Trump’s intervention fails to save coal-fired power plant

Company owned by major Trump donor supplied TVA plant with coal supplies.

The Tennessee Valley Authority’s Paradise coal plant in Muhlenberg County, Kentucky. CREDIT: Tennessee Valley Authority
The Tennessee Valley Authority’s Paradise coal plant in Muhlenberg County, Kentucky. CREDIT: Tennessee Valley Authority

The Tennessee Valley Authority’s (TVA) board of directors voted Thursday to close the last remaining unit at its Paradise coal-fired power plant in western Kentucky, ignoring calls from President Donald Trump to keep the unit open. The board also approved the closure of its Bull Run coal plant in eastern Tennessee.

The proposed closures had drawn extra scrutiny because TVA, a regional utility owned by the federal government, buys coal to fuel the Paradise plant from Murray Energy Corp. The company is headed by Robert Murray, a Trump donor and a major political ally of the president.

Closing the Paradise unit “isn’t about coal, this is about economics,” TVA CEO Bill Johnson said during the board meeting. The unit can be retired with “no impact” on reliability or resilience, he said.

TVA announced last summer that it was considering closing down the two plants. In internal studies conducted over the past six months, staff determined that the two coal plants are no longer economic and are not needed in light of cleaner, less expensive energy sources. They also concluded that retiring the coal plants would save huge sums of money system-wide, lowering electricity rates for customers and helping the regional economy.


As a result, TVA staff recommended to the board of directors that the utility close the Paradise unit in December 2020 and the Bull Run plant in December 2023.

On Monday, however, Trump tweeted that coal is an important part of the nation’s energy mix and that TVA officials should give serious consideration to all factors before officially deciding to shut down the Paradise coal unit.

Kentucky Gov. Matt Bevins (R) and Senate Majority Leader Mitch McConnell (R-KY) also urged TVA to keep the Paradise unit open as part of their efforts to prop up the declining coal industry in Appalachia. TVA’s proposal to close the Bull Run coal plant in Tennessee faced little resistance from local and state officials.


TVA board member Kenny Allen, who voted against the retirement of the remaining Paradise unit, warned that its closure would have a major impact on the local economy and employees at the plant. “We’ve even heard from the president on this matter,” Allen said. “I’m not completely comfortable with the recommendation.”

Prior to getting nominated by Trump to the TVA board, Allen, who was the only dissenting vote in Thursday’s plant closure vote, served as chief operating officer for Armstrong Coal. In early 2018, Murray Energy bought most of Armstrong Coal’s mines after Armstrong Coal filed for bankruptcy protection.

While working as Armstrong’s COO, Allen criticized TVA’s plans to retire two other units at the Paradise coal plant, saying their closure would have a “dramatic effect” on local coal producers like Armstrong Coal.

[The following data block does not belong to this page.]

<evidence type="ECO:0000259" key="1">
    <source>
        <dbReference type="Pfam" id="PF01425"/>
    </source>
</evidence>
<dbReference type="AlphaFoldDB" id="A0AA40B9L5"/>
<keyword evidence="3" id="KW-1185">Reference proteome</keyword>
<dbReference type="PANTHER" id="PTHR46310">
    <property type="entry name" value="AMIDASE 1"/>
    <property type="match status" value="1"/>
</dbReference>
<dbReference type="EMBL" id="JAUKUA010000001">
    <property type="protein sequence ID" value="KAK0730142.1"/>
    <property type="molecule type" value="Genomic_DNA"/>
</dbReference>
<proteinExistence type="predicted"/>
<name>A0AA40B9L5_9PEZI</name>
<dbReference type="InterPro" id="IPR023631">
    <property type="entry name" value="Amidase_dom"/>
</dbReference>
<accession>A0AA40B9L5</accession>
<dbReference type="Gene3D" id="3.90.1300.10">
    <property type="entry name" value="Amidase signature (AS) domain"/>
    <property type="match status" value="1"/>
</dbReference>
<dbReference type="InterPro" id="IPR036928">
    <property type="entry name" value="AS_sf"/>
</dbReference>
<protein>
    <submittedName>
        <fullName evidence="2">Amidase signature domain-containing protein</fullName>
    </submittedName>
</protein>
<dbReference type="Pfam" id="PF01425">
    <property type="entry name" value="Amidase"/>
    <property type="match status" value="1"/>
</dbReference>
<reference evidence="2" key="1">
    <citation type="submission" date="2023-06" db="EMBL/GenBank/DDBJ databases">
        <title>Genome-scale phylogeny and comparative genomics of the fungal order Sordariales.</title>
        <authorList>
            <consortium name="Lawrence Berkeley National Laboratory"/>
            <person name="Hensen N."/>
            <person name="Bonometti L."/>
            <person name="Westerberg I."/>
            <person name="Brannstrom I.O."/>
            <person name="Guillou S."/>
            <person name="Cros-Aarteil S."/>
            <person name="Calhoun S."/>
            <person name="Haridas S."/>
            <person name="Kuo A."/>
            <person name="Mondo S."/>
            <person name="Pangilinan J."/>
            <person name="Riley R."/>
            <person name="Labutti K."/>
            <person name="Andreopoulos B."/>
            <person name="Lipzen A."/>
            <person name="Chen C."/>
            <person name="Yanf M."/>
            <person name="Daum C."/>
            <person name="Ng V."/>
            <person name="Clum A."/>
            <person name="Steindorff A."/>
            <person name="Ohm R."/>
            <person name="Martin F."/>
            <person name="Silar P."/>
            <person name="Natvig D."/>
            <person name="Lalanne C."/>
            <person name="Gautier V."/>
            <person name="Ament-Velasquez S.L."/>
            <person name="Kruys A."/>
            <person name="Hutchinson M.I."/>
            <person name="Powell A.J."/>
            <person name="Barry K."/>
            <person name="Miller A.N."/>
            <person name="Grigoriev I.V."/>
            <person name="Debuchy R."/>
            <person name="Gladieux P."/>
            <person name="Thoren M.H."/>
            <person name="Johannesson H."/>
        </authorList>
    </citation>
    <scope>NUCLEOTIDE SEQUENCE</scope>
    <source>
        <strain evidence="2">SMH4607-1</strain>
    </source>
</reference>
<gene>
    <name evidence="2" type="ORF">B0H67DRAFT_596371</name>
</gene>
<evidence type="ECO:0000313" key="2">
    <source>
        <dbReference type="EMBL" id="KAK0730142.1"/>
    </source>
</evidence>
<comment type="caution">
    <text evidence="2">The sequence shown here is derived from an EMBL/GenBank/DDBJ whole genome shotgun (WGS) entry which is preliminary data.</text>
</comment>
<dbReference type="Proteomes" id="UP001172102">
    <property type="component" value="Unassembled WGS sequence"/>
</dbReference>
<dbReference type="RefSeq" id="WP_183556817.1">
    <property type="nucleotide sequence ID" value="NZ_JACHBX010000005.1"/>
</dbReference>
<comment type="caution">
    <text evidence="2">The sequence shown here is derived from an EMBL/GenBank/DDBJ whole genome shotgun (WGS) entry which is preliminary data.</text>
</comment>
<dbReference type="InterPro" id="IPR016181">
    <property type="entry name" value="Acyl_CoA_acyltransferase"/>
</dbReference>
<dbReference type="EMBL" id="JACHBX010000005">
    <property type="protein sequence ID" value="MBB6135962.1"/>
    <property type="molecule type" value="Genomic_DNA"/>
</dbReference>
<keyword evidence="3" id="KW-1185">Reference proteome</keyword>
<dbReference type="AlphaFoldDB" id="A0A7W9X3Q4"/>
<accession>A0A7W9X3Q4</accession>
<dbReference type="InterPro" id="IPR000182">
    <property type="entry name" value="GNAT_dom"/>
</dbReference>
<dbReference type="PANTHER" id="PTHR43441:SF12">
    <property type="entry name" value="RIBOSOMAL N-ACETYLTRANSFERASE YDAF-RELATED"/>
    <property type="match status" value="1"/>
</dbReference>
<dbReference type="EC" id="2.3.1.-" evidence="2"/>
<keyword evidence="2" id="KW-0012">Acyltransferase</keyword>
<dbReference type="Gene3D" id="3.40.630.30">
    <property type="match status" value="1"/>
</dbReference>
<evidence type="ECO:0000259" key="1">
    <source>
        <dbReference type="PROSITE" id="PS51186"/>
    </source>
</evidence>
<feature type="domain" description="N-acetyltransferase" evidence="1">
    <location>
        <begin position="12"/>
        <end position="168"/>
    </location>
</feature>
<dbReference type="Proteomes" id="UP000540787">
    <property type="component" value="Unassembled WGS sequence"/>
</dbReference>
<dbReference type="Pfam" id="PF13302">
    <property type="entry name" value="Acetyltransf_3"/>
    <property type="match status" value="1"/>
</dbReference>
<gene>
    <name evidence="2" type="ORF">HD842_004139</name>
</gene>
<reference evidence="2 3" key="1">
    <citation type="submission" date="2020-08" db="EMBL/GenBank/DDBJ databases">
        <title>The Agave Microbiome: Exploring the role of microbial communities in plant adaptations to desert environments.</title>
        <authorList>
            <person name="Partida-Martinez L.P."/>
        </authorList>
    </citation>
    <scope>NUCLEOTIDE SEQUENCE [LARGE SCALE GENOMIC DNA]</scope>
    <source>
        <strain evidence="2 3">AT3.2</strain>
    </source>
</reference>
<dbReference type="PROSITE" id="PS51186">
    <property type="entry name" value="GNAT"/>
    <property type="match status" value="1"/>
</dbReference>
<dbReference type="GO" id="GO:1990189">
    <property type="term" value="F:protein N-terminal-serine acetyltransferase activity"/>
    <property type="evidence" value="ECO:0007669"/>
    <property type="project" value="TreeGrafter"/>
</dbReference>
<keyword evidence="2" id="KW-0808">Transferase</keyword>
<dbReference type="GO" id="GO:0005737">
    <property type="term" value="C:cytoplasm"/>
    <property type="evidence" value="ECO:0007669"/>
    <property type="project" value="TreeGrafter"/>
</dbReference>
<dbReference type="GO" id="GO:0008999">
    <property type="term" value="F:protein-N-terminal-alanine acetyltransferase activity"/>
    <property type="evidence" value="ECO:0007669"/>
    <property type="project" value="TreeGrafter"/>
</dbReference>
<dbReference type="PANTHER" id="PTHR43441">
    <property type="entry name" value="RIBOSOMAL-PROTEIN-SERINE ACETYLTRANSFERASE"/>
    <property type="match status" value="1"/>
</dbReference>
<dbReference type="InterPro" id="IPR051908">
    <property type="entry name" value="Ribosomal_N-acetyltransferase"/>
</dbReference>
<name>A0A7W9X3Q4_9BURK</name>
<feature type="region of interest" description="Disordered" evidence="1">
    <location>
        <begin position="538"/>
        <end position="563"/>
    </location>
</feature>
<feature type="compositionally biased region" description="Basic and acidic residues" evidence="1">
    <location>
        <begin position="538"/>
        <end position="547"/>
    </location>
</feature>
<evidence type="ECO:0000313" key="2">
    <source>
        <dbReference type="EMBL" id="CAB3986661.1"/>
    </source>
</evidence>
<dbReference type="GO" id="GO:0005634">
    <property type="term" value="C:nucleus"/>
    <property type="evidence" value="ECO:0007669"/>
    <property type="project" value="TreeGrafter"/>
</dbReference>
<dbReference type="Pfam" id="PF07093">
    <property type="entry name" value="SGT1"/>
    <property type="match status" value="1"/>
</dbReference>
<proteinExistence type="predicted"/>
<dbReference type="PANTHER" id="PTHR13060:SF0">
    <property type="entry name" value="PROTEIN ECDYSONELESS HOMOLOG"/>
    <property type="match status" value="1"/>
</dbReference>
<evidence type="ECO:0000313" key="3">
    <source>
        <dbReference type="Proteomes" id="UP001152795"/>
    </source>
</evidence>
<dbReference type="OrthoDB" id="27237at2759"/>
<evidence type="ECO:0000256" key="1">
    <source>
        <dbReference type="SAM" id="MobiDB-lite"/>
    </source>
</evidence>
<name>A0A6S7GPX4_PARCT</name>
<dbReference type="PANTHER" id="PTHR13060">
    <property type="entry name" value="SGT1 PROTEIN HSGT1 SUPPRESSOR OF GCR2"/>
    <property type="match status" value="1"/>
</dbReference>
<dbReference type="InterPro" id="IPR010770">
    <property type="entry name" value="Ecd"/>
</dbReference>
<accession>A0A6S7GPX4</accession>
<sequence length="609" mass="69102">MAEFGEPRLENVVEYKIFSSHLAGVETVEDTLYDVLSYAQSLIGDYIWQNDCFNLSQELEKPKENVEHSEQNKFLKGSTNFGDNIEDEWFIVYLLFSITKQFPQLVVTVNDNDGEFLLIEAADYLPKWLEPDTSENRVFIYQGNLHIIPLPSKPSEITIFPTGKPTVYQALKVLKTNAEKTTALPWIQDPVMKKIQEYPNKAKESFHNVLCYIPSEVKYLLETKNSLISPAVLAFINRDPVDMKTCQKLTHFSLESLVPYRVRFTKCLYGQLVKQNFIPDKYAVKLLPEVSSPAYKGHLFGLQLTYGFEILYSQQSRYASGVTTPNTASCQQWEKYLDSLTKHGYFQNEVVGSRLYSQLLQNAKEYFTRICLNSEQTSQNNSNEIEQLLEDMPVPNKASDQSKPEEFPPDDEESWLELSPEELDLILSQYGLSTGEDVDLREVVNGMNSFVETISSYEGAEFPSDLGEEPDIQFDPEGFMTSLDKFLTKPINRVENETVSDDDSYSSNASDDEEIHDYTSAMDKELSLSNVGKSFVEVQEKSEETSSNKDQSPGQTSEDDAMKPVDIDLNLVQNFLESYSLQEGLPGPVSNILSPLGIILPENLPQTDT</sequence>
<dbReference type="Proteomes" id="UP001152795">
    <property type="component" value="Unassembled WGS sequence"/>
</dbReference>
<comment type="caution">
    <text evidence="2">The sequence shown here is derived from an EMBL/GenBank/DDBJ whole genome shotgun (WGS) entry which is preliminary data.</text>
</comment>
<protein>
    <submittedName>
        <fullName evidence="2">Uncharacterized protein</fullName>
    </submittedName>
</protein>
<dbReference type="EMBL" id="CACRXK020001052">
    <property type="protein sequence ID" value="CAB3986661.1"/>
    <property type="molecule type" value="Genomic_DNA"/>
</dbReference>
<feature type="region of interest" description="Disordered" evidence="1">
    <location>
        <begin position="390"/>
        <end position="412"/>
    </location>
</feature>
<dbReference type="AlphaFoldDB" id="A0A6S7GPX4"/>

In 2014, at a Greater Muhlenberg Chamber of Commerce Meeting in Kentucky, Allen argued that retiring those units would impact both coal’s share of power generation in the state as well as cost the state hundreds of jobs (those units were retired in early 2017, and replaced by natural gas). In doing so, Allen effectively argued that TVA’s transition away from coal — and towards cheaper, cleaner sources of energy like natural gas or renewables — would negatively impact Armstrong’s business.

At Thursday’s meeting, TVA’s other board members disagreed with Allen’s assessment. The board, however, instructed TVA management to help employees at the plants find other jobs within the TVA system and make sure longtime employees are offered generous retirement packages.

Environmental groups celebrated the TVA board’s willingness to resist Trump on the plant closures.

“TVA made the right decision to ignore the political posturing and close these dirty, expensive, and unnecessary coal units,” Mary Anne Hitt, director of the Sierra Club’s Beyond Coal Campaign, said in a statement. “The board ignored the political games, followed their statutory mission, and were guided by the facts laid out by their own experts. Now they’re paving the way for cleaner, more affordable energy in Tennessee and Kentucky.”

The Southern Alliance for Clean Energy also welcomed Thursday’s vote.

“We applaud TVA for making the right decision and for ignoring President Trump’s Tweet and misguided support for dirty, uneconomical coal,” Stephen Smith, executive director, said in a statement. “This closure is an economic and environmental win-win; it is a good move for bill payers and for the environment.”


Smith hopes TVA continues moving in the same direction, away from fossil fuels and toward clean energy. “There is an opportunity to continue the progress started today, and bolster communities that have relied on coal, by investing in a clean energy future and moving forward with additional coal retirements,” he said.

Paradise unit 3, which entered service in 1970, is the only operating unit remaining at the Paradise plant site. It has an operating capacity of 1,017 megawatts. Bull Run is an 872-megawatt single-unit facility that began service in 1967.

The retirement of the two plants will lower consumer costs by $324 million, according to John Thomas, senior vice president and chief financial officer of TVA.

Echoing CEO Bill Johnson’s comments, Thomas said the closures will have no impact on TVA’s operations because the federal utility “has one of the most resilient fleets in the country because of its diversity in fuels.”